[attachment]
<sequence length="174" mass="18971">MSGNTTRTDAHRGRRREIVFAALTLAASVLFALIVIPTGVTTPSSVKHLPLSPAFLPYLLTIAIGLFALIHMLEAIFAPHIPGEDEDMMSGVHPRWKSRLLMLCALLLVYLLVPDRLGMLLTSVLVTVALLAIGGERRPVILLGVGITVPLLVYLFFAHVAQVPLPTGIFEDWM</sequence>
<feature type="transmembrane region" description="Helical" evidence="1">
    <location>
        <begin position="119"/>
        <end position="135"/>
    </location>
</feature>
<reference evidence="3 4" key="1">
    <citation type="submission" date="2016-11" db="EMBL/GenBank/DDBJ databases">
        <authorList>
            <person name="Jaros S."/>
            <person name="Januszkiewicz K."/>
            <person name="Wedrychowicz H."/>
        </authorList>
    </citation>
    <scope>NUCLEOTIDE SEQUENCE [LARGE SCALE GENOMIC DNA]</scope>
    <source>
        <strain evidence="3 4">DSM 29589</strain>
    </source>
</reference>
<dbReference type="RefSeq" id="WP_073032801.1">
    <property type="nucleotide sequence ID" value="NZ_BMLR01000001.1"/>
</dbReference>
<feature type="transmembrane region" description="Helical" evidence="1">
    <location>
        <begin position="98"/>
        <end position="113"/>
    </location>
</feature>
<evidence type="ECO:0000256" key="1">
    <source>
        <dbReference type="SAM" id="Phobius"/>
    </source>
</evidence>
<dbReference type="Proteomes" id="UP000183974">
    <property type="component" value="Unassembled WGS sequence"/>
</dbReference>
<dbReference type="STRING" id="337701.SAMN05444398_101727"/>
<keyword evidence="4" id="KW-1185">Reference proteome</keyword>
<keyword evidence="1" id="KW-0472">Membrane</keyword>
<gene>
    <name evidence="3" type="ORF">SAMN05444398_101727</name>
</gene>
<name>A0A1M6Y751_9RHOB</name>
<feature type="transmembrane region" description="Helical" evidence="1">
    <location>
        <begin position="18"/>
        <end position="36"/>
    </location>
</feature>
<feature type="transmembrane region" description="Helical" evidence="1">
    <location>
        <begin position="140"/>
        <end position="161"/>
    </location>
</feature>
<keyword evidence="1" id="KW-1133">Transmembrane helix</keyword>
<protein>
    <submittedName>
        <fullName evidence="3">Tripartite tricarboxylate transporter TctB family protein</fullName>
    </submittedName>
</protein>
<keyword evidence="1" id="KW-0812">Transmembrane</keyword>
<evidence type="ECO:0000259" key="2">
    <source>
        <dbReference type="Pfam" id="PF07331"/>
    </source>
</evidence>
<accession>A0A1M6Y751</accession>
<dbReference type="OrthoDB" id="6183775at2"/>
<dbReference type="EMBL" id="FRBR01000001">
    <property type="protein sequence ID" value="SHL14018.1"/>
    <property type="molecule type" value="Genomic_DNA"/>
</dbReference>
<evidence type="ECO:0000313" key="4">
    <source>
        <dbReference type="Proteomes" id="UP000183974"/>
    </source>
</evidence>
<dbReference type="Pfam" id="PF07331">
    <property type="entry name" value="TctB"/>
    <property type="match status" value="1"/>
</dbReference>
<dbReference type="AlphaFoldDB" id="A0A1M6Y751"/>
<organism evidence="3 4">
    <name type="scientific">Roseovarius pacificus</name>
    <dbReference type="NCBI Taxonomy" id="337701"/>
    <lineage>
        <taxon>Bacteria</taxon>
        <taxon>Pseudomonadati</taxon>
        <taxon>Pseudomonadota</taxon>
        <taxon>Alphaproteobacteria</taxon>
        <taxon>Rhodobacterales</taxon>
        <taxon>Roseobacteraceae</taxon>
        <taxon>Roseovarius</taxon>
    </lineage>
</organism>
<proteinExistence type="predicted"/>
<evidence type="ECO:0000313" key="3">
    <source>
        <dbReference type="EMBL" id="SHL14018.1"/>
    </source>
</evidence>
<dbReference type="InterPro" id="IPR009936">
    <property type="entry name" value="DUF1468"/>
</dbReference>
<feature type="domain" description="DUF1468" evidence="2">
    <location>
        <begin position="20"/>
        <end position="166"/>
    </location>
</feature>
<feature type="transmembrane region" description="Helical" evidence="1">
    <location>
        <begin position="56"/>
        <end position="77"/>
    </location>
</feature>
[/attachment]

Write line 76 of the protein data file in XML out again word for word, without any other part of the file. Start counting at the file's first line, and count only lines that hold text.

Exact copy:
    <source>